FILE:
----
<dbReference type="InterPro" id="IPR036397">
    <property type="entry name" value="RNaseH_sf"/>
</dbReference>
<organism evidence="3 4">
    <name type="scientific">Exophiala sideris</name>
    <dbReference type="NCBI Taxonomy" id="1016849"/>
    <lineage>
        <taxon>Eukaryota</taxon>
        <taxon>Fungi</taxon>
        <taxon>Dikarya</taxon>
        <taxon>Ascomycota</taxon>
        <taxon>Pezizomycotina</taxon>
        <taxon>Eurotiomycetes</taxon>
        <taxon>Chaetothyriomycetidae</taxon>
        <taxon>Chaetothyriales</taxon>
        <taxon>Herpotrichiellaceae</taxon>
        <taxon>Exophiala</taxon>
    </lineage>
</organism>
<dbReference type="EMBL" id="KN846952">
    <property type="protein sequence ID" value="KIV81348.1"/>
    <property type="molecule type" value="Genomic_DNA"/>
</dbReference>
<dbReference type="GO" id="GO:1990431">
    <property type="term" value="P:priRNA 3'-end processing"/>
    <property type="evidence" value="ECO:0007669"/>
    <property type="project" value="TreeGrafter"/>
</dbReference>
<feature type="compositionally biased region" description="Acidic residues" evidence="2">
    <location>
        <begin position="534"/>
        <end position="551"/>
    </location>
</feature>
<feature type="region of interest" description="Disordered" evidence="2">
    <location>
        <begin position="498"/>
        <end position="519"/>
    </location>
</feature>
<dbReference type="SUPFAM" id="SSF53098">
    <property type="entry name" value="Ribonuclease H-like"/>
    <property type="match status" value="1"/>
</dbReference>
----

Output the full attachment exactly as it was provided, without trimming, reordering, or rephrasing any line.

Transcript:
<dbReference type="InterPro" id="IPR036397">
    <property type="entry name" value="RNaseH_sf"/>
</dbReference>
<organism evidence="3 4">
    <name type="scientific">Exophiala sideris</name>
    <dbReference type="NCBI Taxonomy" id="1016849"/>
    <lineage>
        <taxon>Eukaryota</taxon>
        <taxon>Fungi</taxon>
        <taxon>Dikarya</taxon>
        <taxon>Ascomycota</taxon>
        <taxon>Pezizomycotina</taxon>
        <taxon>Eurotiomycetes</taxon>
        <taxon>Chaetothyriomycetidae</taxon>
        <taxon>Chaetothyriales</taxon>
        <taxon>Herpotrichiellaceae</taxon>
        <taxon>Exophiala</taxon>
    </lineage>
</organism>
<dbReference type="EMBL" id="KN846952">
    <property type="protein sequence ID" value="KIV81348.1"/>
    <property type="molecule type" value="Genomic_DNA"/>
</dbReference>
<dbReference type="GO" id="GO:1990431">
    <property type="term" value="P:priRNA 3'-end processing"/>
    <property type="evidence" value="ECO:0007669"/>
    <property type="project" value="TreeGrafter"/>
</dbReference>
<feature type="compositionally biased region" description="Acidic residues" evidence="2">
    <location>
        <begin position="534"/>
        <end position="551"/>
    </location>
</feature>
<feature type="region of interest" description="Disordered" evidence="2">
    <location>
        <begin position="498"/>
        <end position="519"/>
    </location>
</feature>
<dbReference type="SUPFAM" id="SSF53098">
    <property type="entry name" value="Ribonuclease H-like"/>
    <property type="match status" value="1"/>
</dbReference>